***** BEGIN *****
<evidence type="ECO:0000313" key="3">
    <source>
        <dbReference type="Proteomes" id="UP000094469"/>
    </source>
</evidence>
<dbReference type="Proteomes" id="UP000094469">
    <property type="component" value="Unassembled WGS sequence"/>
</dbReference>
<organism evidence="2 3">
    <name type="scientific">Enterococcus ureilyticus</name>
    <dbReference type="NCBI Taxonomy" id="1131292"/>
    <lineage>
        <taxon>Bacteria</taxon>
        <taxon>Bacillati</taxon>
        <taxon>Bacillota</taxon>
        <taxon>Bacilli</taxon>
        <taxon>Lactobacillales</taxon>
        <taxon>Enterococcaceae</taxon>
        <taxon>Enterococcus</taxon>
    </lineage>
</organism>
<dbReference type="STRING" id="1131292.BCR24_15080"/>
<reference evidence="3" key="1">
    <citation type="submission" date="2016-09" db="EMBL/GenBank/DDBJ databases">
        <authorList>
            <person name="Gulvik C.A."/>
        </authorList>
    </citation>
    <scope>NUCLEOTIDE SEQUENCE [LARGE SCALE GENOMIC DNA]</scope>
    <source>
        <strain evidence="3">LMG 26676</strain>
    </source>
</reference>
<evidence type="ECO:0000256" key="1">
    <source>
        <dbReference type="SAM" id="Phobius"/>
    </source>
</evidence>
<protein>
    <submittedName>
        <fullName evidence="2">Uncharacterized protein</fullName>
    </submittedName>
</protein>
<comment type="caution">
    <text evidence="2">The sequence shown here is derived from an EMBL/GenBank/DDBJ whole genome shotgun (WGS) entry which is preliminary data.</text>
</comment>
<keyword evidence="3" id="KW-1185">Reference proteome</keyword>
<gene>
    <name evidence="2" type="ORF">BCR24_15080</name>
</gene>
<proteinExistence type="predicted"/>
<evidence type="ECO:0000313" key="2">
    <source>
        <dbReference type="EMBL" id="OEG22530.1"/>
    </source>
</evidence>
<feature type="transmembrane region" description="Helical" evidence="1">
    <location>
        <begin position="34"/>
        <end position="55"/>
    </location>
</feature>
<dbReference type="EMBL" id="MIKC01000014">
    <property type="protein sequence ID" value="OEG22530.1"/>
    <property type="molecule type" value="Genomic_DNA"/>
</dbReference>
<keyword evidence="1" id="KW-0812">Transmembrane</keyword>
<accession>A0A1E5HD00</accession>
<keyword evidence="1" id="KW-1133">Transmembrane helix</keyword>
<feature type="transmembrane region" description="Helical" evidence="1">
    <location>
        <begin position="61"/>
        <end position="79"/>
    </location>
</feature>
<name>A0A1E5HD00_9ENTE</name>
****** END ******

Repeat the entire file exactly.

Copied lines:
<evidence type="ECO:0000313" key="3">
    <source>
        <dbReference type="Proteomes" id="UP000094469"/>
    </source>
</evidence>
<dbReference type="Proteomes" id="UP000094469">
    <property type="component" value="Unassembled WGS sequence"/>
</dbReference>
<organism evidence="2 3">
    <name type="scientific">Enterococcus ureilyticus</name>
    <dbReference type="NCBI Taxonomy" id="1131292"/>
    <lineage>
        <taxon>Bacteria</taxon>
        <taxon>Bacillati</taxon>
        <taxon>Bacillota</taxon>
        <taxon>Bacilli</taxon>
        <taxon>Lactobacillales</taxon>
        <taxon>Enterococcaceae</taxon>
        <taxon>Enterococcus</taxon>
    </lineage>
</organism>
<dbReference type="STRING" id="1131292.BCR24_15080"/>
<reference evidence="3" key="1">
    <citation type="submission" date="2016-09" db="EMBL/GenBank/DDBJ databases">
        <authorList>
            <person name="Gulvik C.A."/>
        </authorList>
    </citation>
    <scope>NUCLEOTIDE SEQUENCE [LARGE SCALE GENOMIC DNA]</scope>
    <source>
        <strain evidence="3">LMG 26676</strain>
    </source>
</reference>
<evidence type="ECO:0000256" key="1">
    <source>
        <dbReference type="SAM" id="Phobius"/>
    </source>
</evidence>
<protein>
    <submittedName>
        <fullName evidence="2">Uncharacterized protein</fullName>
    </submittedName>
</protein>
<comment type="caution">
    <text evidence="2">The sequence shown here is derived from an EMBL/GenBank/DDBJ whole genome shotgun (WGS) entry which is preliminary data.</text>
</comment>
<keyword evidence="3" id="KW-1185">Reference proteome</keyword>
<gene>
    <name evidence="2" type="ORF">BCR24_15080</name>
</gene>
<proteinExistence type="predicted"/>
<evidence type="ECO:0000313" key="2">
    <source>
        <dbReference type="EMBL" id="OEG22530.1"/>
    </source>
</evidence>
<feature type="transmembrane region" description="Helical" evidence="1">
    <location>
        <begin position="34"/>
        <end position="55"/>
    </location>
</feature>
<dbReference type="EMBL" id="MIKC01000014">
    <property type="protein sequence ID" value="OEG22530.1"/>
    <property type="molecule type" value="Genomic_DNA"/>
</dbReference>
<keyword evidence="1" id="KW-0812">Transmembrane</keyword>
<accession>A0A1E5HD00</accession>
<keyword evidence="1" id="KW-1133">Transmembrane helix</keyword>
<feature type="transmembrane region" description="Helical" evidence="1">
    <location>
        <begin position="61"/>
        <end position="79"/>
    </location>
</feature>
<name>A0A1E5HD00_9ENTE</name>